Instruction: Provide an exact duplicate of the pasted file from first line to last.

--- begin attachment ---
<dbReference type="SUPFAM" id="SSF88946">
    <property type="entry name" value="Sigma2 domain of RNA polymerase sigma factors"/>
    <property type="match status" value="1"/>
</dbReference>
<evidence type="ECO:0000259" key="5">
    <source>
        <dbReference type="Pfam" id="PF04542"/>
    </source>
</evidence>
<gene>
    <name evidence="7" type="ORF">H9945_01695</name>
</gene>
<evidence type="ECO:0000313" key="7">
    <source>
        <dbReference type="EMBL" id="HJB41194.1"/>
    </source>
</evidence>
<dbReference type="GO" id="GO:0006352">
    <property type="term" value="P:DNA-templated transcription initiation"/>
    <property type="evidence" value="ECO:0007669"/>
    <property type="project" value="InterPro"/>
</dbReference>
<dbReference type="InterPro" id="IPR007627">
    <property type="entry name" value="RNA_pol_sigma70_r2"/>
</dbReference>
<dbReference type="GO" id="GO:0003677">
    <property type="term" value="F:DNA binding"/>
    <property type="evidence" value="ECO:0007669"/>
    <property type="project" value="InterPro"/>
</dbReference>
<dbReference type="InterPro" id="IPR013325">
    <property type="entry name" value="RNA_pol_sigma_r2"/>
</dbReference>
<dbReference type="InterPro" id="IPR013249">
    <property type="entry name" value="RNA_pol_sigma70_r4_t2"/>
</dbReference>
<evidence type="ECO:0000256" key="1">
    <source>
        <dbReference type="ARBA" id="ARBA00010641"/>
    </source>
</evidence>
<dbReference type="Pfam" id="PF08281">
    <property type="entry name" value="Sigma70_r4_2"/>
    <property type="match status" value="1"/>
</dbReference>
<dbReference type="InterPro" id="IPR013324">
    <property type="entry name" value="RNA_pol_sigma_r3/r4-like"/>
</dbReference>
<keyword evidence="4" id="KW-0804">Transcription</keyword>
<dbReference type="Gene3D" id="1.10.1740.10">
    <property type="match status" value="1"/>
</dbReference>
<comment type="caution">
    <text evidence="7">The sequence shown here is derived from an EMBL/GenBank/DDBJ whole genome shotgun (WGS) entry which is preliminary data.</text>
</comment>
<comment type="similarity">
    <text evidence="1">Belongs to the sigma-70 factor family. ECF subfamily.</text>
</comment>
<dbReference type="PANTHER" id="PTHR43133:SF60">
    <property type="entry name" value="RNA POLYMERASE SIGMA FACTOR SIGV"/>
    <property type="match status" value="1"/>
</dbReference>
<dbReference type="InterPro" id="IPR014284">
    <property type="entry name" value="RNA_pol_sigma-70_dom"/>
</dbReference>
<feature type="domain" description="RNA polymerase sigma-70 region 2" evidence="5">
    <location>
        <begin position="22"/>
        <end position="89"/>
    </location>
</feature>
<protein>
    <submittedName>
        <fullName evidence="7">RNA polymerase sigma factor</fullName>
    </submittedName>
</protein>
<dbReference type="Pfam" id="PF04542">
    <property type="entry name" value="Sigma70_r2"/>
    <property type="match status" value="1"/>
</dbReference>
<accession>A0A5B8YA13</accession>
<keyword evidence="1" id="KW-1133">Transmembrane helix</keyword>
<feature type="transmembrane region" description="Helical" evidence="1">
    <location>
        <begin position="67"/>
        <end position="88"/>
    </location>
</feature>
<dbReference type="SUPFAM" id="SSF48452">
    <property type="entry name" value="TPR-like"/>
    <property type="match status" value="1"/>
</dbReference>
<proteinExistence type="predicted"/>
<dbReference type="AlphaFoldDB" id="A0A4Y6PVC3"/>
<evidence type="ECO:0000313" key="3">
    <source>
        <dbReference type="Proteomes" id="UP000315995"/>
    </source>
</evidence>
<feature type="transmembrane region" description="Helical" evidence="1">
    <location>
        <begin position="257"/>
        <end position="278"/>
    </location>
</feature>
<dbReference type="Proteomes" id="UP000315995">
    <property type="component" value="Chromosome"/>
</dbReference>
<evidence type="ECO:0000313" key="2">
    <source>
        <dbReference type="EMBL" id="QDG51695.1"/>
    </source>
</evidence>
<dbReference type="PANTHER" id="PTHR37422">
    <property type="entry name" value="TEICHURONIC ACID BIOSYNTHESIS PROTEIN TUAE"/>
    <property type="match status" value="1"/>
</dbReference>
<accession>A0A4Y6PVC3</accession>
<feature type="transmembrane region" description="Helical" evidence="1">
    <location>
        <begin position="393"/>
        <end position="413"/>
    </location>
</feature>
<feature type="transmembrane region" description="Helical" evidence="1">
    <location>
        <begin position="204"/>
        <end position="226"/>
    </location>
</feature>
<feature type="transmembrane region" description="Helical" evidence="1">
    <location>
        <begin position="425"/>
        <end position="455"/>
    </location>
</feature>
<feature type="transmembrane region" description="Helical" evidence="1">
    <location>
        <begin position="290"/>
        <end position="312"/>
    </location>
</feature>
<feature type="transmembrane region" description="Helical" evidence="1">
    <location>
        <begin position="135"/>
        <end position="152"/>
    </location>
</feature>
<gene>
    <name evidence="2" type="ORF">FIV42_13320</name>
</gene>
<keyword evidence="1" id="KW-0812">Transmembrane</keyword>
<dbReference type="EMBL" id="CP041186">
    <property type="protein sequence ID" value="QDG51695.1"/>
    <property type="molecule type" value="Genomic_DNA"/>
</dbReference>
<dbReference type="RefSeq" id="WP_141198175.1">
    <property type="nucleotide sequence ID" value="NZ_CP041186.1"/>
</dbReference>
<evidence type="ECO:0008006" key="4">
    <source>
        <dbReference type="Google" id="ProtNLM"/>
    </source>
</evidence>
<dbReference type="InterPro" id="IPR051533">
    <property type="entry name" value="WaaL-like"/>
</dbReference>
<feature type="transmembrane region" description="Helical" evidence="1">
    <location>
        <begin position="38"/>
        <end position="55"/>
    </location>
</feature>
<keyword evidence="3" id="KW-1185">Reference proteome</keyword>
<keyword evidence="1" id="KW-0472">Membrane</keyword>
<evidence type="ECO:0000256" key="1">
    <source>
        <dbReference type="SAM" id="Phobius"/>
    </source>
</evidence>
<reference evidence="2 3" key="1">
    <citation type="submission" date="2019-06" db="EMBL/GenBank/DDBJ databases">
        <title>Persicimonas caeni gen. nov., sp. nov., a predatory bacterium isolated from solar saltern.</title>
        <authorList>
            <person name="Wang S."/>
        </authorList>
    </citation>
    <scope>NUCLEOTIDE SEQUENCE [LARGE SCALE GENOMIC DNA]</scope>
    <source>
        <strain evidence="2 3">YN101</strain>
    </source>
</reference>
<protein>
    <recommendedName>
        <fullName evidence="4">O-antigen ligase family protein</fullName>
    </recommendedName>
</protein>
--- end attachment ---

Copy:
<dbReference type="SUPFAM" id="SSF88946">
    <property type="entry name" value="Sigma2 domain of RNA polymerase sigma factors"/>
    <property type="match status" value="1"/>
</dbReference>
<evidence type="ECO:0000259" key="5">
    <source>
        <dbReference type="Pfam" id="PF04542"/>
    </source>
</evidence>
<gene>
    <name evidence="7" type="ORF">H9945_01695</name>
</gene>
<evidence type="ECO:0000313" key="7">
    <source>
        <dbReference type="EMBL" id="HJB41194.1"/>
    </source>
</evidence>
<dbReference type="GO" id="GO:0006352">
    <property type="term" value="P:DNA-templated transcription initiation"/>
    <property type="evidence" value="ECO:0007669"/>
    <property type="project" value="InterPro"/>
</dbReference>
<dbReference type="InterPro" id="IPR007627">
    <property type="entry name" value="RNA_pol_sigma70_r2"/>
</dbReference>
<dbReference type="GO" id="GO:0003677">
    <property type="term" value="F:DNA binding"/>
    <property type="evidence" value="ECO:0007669"/>
    <property type="project" value="InterPro"/>
</dbReference>
<dbReference type="InterPro" id="IPR013325">
    <property type="entry name" value="RNA_pol_sigma_r2"/>
</dbReference>
<dbReference type="InterPro" id="IPR013249">
    <property type="entry name" value="RNA_pol_sigma70_r4_t2"/>
</dbReference>
<evidence type="ECO:0000256" key="1">
    <source>
        <dbReference type="ARBA" id="ARBA00010641"/>
    </source>
</evidence>
<dbReference type="Pfam" id="PF08281">
    <property type="entry name" value="Sigma70_r4_2"/>
    <property type="match status" value="1"/>
</dbReference>
<dbReference type="InterPro" id="IPR013324">
    <property type="entry name" value="RNA_pol_sigma_r3/r4-like"/>
</dbReference>
<keyword evidence="4" id="KW-0804">Transcription</keyword>
<dbReference type="Gene3D" id="1.10.1740.10">
    <property type="match status" value="1"/>
</dbReference>
<comment type="caution">
    <text evidence="7">The sequence shown here is derived from an EMBL/GenBank/DDBJ whole genome shotgun (WGS) entry which is preliminary data.</text>
</comment>
<comment type="similarity">
    <text evidence="1">Belongs to the sigma-70 factor family. ECF subfamily.</text>
</comment>
<dbReference type="PANTHER" id="PTHR43133:SF60">
    <property type="entry name" value="RNA POLYMERASE SIGMA FACTOR SIGV"/>
    <property type="match status" value="1"/>
</dbReference>
<dbReference type="InterPro" id="IPR014284">
    <property type="entry name" value="RNA_pol_sigma-70_dom"/>
</dbReference>
<feature type="domain" description="RNA polymerase sigma-70 region 2" evidence="5">
    <location>
        <begin position="22"/>
        <end position="89"/>
    </location>
</feature>
<protein>
    <submittedName>
        <fullName evidence="7">RNA polymerase sigma factor</fullName>
    </submittedName>
</protein>
<dbReference type="Pfam" id="PF04542">
    <property type="entry name" value="Sigma70_r2"/>
    <property type="match status" value="1"/>
</dbReference>
<accession>A0A5B8YA13</accession>
<keyword evidence="1" id="KW-1133">Transmembrane helix</keyword>
<feature type="transmembrane region" description="Helical" evidence="1">
    <location>
        <begin position="67"/>
        <end position="88"/>
    </location>
</feature>
<dbReference type="SUPFAM" id="SSF48452">
    <property type="entry name" value="TPR-like"/>
    <property type="match status" value="1"/>
</dbReference>
<proteinExistence type="predicted"/>
<dbReference type="AlphaFoldDB" id="A0A4Y6PVC3"/>
<evidence type="ECO:0000313" key="3">
    <source>
        <dbReference type="Proteomes" id="UP000315995"/>
    </source>
</evidence>
<feature type="transmembrane region" description="Helical" evidence="1">
    <location>
        <begin position="257"/>
        <end position="278"/>
    </location>
</feature>
<dbReference type="Proteomes" id="UP000315995">
    <property type="component" value="Chromosome"/>
</dbReference>
<evidence type="ECO:0000313" key="2">
    <source>
        <dbReference type="EMBL" id="QDG51695.1"/>
    </source>
</evidence>
<dbReference type="PANTHER" id="PTHR37422">
    <property type="entry name" value="TEICHURONIC ACID BIOSYNTHESIS PROTEIN TUAE"/>
    <property type="match status" value="1"/>
</dbReference>
<accession>A0A4Y6PVC3</accession>
<feature type="transmembrane region" description="Helical" evidence="1">
    <location>
        <begin position="393"/>
        <end position="413"/>
    </location>
</feature>
<feature type="transmembrane region" description="Helical" evidence="1">
    <location>
        <begin position="204"/>
        <end position="226"/>
    </location>
</feature>
<feature type="transmembrane region" description="Helical" evidence="1">
    <location>
        <begin position="425"/>
        <end position="455"/>
    </location>
</feature>
<feature type="transmembrane region" description="Helical" evidence="1">
    <location>
        <begin position="290"/>
        <end position="312"/>
    </location>
</feature>
<feature type="transmembrane region" description="Helical" evidence="1">
    <location>
        <begin position="135"/>
        <end position="152"/>
    </location>
</feature>
<gene>
    <name evidence="2" type="ORF">FIV42_13320</name>
</gene>
<keyword evidence="1" id="KW-0812">Transmembrane</keyword>
<dbReference type="EMBL" id="CP041186">
    <property type="protein sequence ID" value="QDG51695.1"/>
    <property type="molecule type" value="Genomic_DNA"/>
</dbReference>
<dbReference type="RefSeq" id="WP_141198175.1">
    <property type="nucleotide sequence ID" value="NZ_CP041186.1"/>
</dbReference>
<evidence type="ECO:0008006" key="4">
    <source>
        <dbReference type="Google" id="ProtNLM"/>
    </source>
</evidence>
<dbReference type="InterPro" id="IPR051533">
    <property type="entry name" value="WaaL-like"/>
</dbReference>
<feature type="transmembrane region" description="Helical" evidence="1">
    <location>
        <begin position="38"/>
        <end position="55"/>
    </location>
</feature>
<keyword evidence="3" id="KW-1185">Reference proteome</keyword>
<keyword evidence="1" id="KW-0472">Membrane</keyword>
<evidence type="ECO:0000256" key="1">
    <source>
        <dbReference type="SAM" id="Phobius"/>
    </source>
</evidence>
<reference evidence="2 3" key="1">
    <citation type="submission" date="2019-06" db="EMBL/GenBank/DDBJ databases">
        <title>Persicimonas caeni gen. nov., sp. nov., a predatory bacterium isolated from solar saltern.</title>
        <authorList>
            <person name="Wang S."/>
        </authorList>
    </citation>
    <scope>NUCLEOTIDE SEQUENCE [LARGE SCALE GENOMIC DNA]</scope>
    <source>
        <strain evidence="2 3">YN101</strain>
    </source>
</reference>
<protein>
    <recommendedName>
        <fullName evidence="4">O-antigen ligase family protein</fullName>
    </recommendedName>
</protein>